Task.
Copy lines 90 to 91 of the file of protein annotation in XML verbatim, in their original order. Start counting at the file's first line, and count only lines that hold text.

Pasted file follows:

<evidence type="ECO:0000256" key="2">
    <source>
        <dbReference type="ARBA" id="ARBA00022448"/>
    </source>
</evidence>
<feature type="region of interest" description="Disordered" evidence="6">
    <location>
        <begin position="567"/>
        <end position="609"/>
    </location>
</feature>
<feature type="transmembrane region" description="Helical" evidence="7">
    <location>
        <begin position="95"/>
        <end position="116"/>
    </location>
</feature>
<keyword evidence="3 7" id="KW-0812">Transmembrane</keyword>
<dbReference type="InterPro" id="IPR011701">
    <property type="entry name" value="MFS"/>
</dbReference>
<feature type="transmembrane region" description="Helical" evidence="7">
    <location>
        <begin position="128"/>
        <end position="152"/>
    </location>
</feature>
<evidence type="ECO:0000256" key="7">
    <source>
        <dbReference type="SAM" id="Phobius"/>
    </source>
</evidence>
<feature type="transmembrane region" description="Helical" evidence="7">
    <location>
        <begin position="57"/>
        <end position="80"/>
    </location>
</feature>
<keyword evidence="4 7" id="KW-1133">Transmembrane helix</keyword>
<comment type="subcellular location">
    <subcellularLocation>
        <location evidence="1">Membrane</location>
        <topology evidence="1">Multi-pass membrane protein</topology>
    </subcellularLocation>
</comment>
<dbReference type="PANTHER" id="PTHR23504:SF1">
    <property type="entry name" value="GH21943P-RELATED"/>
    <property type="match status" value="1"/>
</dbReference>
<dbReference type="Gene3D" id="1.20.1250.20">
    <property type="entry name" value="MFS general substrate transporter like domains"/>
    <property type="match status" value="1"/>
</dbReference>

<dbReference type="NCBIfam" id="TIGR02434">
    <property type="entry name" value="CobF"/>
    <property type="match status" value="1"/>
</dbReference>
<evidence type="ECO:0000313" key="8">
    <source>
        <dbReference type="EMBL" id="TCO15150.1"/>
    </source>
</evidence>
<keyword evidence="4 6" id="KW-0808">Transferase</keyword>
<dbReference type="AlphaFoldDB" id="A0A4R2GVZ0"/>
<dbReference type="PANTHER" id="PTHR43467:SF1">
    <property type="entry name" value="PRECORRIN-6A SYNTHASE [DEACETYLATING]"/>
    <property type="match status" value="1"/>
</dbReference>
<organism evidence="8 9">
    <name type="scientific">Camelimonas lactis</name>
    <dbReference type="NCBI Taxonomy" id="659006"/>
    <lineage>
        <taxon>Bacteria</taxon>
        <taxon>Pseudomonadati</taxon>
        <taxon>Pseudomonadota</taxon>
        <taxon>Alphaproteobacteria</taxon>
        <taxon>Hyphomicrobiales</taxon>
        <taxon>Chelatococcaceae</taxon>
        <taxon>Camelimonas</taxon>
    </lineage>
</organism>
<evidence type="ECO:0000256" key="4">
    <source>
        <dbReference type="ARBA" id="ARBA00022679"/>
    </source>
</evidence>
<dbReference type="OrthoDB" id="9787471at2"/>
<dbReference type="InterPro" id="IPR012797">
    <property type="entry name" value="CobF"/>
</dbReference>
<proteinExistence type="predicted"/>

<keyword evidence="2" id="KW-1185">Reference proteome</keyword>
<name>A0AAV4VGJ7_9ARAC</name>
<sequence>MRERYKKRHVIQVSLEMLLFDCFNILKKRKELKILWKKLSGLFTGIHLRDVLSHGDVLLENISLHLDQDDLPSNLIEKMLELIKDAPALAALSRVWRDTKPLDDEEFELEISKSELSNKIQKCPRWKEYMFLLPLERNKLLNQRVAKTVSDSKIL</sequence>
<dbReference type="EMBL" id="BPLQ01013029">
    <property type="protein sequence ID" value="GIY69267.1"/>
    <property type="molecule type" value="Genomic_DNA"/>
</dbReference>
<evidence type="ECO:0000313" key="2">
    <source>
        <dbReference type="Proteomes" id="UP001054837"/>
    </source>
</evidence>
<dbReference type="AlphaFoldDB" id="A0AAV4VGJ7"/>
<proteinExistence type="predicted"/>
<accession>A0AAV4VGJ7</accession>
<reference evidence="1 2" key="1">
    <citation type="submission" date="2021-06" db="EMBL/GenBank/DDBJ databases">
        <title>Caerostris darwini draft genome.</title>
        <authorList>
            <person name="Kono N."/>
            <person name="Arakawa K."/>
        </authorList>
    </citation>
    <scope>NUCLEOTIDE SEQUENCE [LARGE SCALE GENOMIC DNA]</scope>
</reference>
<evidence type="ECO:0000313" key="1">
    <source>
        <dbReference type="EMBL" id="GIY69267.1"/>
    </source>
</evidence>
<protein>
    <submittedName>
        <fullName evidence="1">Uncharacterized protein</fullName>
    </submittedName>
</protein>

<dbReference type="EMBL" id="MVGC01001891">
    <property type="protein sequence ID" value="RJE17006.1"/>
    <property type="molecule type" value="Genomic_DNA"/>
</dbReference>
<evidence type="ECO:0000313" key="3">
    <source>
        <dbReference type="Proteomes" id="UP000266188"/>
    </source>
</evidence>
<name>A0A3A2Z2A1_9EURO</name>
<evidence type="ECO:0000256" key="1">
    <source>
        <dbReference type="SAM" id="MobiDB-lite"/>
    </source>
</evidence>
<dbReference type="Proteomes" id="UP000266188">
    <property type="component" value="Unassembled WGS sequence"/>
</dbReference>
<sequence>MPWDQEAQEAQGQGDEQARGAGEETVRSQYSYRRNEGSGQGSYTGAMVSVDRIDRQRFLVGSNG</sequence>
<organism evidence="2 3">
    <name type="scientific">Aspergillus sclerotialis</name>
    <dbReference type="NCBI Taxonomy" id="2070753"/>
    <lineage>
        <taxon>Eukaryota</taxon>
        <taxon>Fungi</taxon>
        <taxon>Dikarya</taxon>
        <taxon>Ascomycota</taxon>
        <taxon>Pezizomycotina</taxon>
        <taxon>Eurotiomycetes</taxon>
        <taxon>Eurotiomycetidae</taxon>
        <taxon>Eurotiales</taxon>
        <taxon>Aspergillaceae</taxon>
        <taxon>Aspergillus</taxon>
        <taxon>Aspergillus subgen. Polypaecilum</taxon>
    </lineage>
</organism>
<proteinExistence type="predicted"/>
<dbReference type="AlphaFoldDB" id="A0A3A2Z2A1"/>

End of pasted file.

</dbReference>
<proteinExistence type="predicted"/>